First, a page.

Work-Related Stress and Painkiller Addiction

Work-Related Stress and Painkiller AddictionStress is major causal factor of addiction. When individuals experience large of continuous amounts of stress they begin to feel overwhelmed and incapable of dealing with it. Stress can cause physical, mental and emotional strain and when individuals feel unable to handle so much stress in a healthy manner, they seek out other ways to cope. Drugs, alcohol, and food are common substances used to cope with stress because they can distract the individual, alter energy levels, and alter the mind. When an individual wishes to “relax” after a stressful day at work, forget about their problems, or relieve physical symptoms of stress, drugs, alcohol, and food can seem like the easy solution as they provide quick results.

How Does Stress at Work Influence Substance Abuse and Addictive Behaviors?

Work-related stress is even more of a threat for addiction in that so much time and energy is consumed by one’s work that work-related stress can impact a giant portion of one’s health, wellness and quality of life, and also because people think that work-related stress is something they cannot change. So many people are unhappy with their jobs and continue working under unhealthy, stressful conditions, but because it is a job and not a relationship or hobby, individuals feel like they have no choice but to keep working for a paycheck or to support a family.

Work-related stress is inevitable, just like everyday stress, but if individuals can identify the work-related issues that are causing large amounts of stress in their lives, they can then prepare themselves to cope with these stressors in a healthy manner, as well as eliminate any stressful issues, if possible.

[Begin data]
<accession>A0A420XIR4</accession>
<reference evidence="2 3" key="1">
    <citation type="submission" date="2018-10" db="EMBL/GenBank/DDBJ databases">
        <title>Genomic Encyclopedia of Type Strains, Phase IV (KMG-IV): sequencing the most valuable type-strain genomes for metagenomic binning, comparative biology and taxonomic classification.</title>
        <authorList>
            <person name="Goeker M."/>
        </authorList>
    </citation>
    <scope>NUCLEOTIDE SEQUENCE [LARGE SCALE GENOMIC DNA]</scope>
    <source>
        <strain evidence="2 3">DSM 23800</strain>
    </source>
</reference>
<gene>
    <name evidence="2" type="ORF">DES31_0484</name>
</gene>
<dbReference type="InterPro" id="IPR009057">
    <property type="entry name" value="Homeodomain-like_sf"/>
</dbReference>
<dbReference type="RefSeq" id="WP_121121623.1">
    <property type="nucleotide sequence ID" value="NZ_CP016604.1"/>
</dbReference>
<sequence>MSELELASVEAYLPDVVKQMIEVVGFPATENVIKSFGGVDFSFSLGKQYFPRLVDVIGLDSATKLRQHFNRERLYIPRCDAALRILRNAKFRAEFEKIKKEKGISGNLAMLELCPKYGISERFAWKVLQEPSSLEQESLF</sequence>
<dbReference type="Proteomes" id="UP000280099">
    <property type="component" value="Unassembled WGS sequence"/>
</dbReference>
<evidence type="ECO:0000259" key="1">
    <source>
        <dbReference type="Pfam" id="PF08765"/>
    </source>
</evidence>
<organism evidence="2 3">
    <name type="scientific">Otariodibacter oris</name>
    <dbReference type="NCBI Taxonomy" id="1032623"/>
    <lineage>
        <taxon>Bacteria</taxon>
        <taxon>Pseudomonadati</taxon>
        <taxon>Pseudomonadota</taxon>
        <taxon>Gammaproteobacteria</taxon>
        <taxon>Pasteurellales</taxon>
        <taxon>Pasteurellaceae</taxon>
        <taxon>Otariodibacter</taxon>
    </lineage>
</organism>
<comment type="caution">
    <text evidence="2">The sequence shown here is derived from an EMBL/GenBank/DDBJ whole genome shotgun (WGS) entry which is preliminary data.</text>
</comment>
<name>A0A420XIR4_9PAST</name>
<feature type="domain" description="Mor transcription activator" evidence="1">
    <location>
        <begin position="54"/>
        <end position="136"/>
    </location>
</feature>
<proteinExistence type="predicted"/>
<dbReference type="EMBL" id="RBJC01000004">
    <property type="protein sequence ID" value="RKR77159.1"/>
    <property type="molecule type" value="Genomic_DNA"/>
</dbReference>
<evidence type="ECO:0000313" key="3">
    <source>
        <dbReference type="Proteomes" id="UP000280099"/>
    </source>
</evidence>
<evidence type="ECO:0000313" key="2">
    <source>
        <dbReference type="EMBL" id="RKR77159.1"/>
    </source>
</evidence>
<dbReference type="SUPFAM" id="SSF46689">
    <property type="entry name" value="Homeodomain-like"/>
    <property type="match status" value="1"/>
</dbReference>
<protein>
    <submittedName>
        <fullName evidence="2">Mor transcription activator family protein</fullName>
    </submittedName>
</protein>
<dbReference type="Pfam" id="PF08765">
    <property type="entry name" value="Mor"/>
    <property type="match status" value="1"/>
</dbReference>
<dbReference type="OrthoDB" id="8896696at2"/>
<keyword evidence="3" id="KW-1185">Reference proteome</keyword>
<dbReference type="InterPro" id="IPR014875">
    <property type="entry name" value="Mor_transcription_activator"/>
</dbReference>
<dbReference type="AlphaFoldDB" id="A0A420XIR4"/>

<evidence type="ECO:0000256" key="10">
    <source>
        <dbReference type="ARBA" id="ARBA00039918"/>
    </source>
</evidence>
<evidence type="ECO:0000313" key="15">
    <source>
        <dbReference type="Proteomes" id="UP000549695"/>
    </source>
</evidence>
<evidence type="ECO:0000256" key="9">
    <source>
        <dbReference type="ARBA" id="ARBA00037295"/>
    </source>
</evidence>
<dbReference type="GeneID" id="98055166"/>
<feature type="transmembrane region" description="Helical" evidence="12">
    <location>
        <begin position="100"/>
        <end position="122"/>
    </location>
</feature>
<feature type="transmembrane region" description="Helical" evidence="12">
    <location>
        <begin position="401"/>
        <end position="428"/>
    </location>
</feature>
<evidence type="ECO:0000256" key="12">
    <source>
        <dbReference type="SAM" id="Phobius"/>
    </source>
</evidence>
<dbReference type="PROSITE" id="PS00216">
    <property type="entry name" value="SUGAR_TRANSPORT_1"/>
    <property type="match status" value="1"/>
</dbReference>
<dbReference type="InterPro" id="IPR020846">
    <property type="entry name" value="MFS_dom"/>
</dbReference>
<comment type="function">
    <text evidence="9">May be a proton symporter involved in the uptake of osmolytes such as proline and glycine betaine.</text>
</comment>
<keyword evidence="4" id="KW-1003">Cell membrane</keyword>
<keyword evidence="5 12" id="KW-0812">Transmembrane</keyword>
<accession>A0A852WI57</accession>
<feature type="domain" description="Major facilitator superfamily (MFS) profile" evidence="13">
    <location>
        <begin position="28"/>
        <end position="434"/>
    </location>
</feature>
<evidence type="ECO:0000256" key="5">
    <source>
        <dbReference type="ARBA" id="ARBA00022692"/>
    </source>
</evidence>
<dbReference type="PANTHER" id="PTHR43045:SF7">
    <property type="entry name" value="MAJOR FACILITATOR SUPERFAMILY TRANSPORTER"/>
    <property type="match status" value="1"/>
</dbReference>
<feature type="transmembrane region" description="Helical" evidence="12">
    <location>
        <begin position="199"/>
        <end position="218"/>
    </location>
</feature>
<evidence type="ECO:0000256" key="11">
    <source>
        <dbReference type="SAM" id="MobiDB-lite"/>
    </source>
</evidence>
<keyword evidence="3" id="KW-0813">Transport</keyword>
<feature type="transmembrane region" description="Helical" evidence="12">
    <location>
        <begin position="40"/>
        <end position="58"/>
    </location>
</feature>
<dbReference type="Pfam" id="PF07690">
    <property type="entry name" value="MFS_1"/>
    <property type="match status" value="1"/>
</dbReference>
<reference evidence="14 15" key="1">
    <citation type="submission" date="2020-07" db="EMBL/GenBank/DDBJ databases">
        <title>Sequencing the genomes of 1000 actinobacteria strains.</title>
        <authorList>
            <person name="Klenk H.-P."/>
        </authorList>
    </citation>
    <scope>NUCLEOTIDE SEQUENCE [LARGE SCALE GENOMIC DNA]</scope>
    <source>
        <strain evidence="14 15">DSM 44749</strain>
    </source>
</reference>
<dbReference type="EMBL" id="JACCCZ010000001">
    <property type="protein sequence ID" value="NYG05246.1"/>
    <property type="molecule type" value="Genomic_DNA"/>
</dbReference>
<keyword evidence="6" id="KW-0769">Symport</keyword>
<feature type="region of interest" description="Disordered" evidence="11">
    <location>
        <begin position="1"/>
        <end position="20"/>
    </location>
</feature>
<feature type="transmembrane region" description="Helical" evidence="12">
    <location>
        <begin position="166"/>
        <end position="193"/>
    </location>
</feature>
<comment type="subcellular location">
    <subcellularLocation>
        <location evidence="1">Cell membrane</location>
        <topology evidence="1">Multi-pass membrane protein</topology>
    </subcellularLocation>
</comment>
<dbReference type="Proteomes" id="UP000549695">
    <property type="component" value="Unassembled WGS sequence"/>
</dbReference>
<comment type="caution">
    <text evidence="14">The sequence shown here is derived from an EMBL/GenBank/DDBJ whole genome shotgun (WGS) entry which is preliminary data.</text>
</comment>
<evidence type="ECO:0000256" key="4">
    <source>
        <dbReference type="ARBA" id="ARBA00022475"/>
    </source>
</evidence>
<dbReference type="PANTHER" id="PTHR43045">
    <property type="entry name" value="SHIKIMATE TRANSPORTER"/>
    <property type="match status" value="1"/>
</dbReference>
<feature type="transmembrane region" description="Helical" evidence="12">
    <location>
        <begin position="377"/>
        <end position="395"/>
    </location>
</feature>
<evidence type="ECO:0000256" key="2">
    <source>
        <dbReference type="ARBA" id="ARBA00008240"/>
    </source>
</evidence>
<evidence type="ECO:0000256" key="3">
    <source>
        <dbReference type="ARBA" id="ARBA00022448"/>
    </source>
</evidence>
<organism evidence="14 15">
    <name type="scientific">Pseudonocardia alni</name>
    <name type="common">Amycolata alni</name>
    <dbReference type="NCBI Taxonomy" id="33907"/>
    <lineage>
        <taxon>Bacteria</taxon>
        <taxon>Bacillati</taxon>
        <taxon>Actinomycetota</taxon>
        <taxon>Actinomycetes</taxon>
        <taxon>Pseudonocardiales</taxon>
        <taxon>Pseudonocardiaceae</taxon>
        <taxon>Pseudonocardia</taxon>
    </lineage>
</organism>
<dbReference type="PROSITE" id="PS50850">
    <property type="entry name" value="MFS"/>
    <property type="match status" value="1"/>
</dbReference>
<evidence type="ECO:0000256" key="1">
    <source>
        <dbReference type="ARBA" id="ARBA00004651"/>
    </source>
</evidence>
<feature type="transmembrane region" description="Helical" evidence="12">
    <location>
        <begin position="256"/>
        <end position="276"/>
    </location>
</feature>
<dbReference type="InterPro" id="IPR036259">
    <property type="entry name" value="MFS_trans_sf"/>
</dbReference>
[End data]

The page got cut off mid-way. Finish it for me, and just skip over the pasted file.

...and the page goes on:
Why Does Painkiller Abuse Stem from Work-Related Stress?

Work-related stress can cause a number of adverse physical, mental, and emotional effects, such as headaches, back pain, neck pain, joint pain, anxiety, depression, digestive problems, high-blood pressure, tension, and it ultimately impairs the overall function of the immune system. Painkillers are the easiest form of relief for these symptoms, since alcohol and most other drug use is not permitted while on the job.

What may start as an innocent or legitimate attempt to alleviate symptoms of stress from work can quickly develop into painkiller abuse and addiction. Painkillers are powerful and tolerant building, and several provide euphoric effects or feelings of wellbeing in addition to pain relief, which increase the user’s desire to continue use. Most painkiller addictions that stem from work-related stress do not begin from an individual’s desire to achieve euphoria, but simply the from the desire to alleviate symptoms of stress and move forward with their work duties. However, when painkillers are viewed as the solution to a stress-related issue, individuals are likely to revert to this solution over and over again because the effects are quick and easy to achieve. In a short period of time, individuals can develop a tolerance to the effects of a painkiller drug and this can spawn self-medicating practices, where an individual increases the amount or frequency used. When the initial reason for painkiller use does not go away, it is unlikely that an individual will cease their drug use anytime soon, and when one attempts to overcome tolerance levels, painkiller dependence and addiction are quick to develop.

Find Treatment Help for Painkiller Dependence Resulting from Work-Related Stress

Your life, relationships, health and wellbeing are far more important than a job. If work-related stress has caused you to develop dependence or addiction to painkillers or other substances, we can help. Call our toll-free, 24 hour number today to speak with a trained addiction counselor about your options for addiction treatment and issues related to stress.